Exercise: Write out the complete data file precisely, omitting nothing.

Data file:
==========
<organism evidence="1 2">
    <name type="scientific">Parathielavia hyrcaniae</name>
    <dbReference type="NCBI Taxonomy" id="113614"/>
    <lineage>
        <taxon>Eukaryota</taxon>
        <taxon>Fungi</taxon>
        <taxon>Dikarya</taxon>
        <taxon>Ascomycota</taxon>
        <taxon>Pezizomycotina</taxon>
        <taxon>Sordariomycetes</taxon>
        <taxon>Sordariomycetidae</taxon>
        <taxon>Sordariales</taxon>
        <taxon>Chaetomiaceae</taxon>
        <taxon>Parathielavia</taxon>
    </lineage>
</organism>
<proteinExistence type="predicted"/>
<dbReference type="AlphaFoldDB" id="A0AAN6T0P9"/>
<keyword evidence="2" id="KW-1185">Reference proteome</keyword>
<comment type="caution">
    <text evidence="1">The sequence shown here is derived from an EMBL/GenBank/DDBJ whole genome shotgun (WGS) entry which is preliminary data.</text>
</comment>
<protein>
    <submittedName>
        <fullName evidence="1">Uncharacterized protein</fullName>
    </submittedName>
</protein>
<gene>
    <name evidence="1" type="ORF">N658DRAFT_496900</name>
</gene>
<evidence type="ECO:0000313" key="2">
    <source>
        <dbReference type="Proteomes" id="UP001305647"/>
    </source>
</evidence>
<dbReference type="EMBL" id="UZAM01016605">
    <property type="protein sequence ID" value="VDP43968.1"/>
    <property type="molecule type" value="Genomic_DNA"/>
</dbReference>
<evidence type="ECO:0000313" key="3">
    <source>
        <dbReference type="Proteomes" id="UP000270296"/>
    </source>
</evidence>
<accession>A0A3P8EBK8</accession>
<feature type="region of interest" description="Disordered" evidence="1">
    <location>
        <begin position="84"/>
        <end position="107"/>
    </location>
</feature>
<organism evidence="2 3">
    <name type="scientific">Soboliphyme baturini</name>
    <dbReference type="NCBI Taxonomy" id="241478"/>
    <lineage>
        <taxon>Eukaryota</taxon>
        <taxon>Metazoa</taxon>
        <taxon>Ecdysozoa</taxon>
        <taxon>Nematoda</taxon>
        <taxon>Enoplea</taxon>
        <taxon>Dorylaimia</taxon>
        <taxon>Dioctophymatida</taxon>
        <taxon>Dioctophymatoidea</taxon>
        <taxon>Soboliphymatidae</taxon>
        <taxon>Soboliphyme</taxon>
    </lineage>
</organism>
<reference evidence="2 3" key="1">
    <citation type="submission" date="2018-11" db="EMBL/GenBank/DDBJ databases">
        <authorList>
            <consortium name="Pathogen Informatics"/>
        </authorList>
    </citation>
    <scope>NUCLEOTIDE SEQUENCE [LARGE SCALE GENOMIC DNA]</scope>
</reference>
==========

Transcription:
<organism evidence="1 2">
    <name type="scientific">Parathielavia hyrcaniae</name>
    <dbReference type="NCBI Taxonomy" id="113614"/>
    <lineage>
        <taxon>Eukaryota</taxon>
        <taxon>Fungi</taxon>
        <taxon>Dikarya</taxon>
        <taxon>Ascomycota</taxon>
        <taxon>Pezizomycotina</taxon>
        <taxon>Sordariomycetes</taxon>
        <taxon>Sordariomycetidae</taxon>
        <taxon>Sordariales</taxon>
        <taxon>Chaetomiaceae</taxon>
        <taxon>Parathielavia</taxon>
    </lineage>
</organism>
<proteinExistence type="predicted"/>
<dbReference type="AlphaFoldDB" id="A0AAN6T0P9"/>
<keyword evidence="2" id="KW-1185">Reference proteome</keyword>
<comment type="caution">
    <text evidence="1">The sequence shown here is derived from an EMBL/GenBank/DDBJ whole genome shotgun (WGS) entry which is preliminary data.</text>
</comment>
<protein>
    <submittedName>
        <fullName evidence="1">Uncharacterized protein</fullName>
    </submittedName>
</protein>
<gene>
    <name evidence="1" type="ORF">N658DRAFT_496900</name>
</gene>
<evidence type="ECO:0000313" key="2">
    <source>
        <dbReference type="Proteomes" id="UP001305647"/>
    </source>
</evidence>
<dbReference type="EMBL" id="UZAM01016605">
    <property type="protein sequence ID" value="VDP43968.1"/>
    <property type="molecule type" value="Genomic_DNA"/>
</dbReference>
<evidence type="ECO:0000313" key="3">
    <source>
        <dbReference type="Proteomes" id="UP000270296"/>
    </source>
</evidence>
<accession>A0A3P8EBK8</accession>
<feature type="region of interest" description="Disordered" evidence="1">
    <location>
        <begin position="84"/>
        <end position="107"/>
    </location>
</feature>
<organism evidence="2 3">
    <name type="scientific">Soboliphyme baturini</name>
    <dbReference type="NCBI Taxonomy" id="241478"/>
    <lineage>
        <taxon>Eukaryota</taxon>
        <taxon>Metazoa</taxon>
        <taxon>Ecdysozoa</taxon>
        <taxon>Nematoda</taxon>
        <taxon>Enoplea</taxon>
        <taxon>Dorylaimia</taxon>
        <taxon>Dioctophymatida</taxon>
        <taxon>Dioctophymatoidea</taxon>
        <taxon>Soboliphymatidae</taxon>
        <taxon>Soboliphyme</taxon>
    </lineage>
</organism>
<reference evidence="2 3" key="1">
    <citation type="submission" date="2018-11" db="EMBL/GenBank/DDBJ databases">
        <authorList>
            <consortium name="Pathogen Informatics"/>
        </authorList>
    </citation>
    <scope>NUCLEOTIDE SEQUENCE [LARGE SCALE GENOMIC DNA]</scope>
</reference>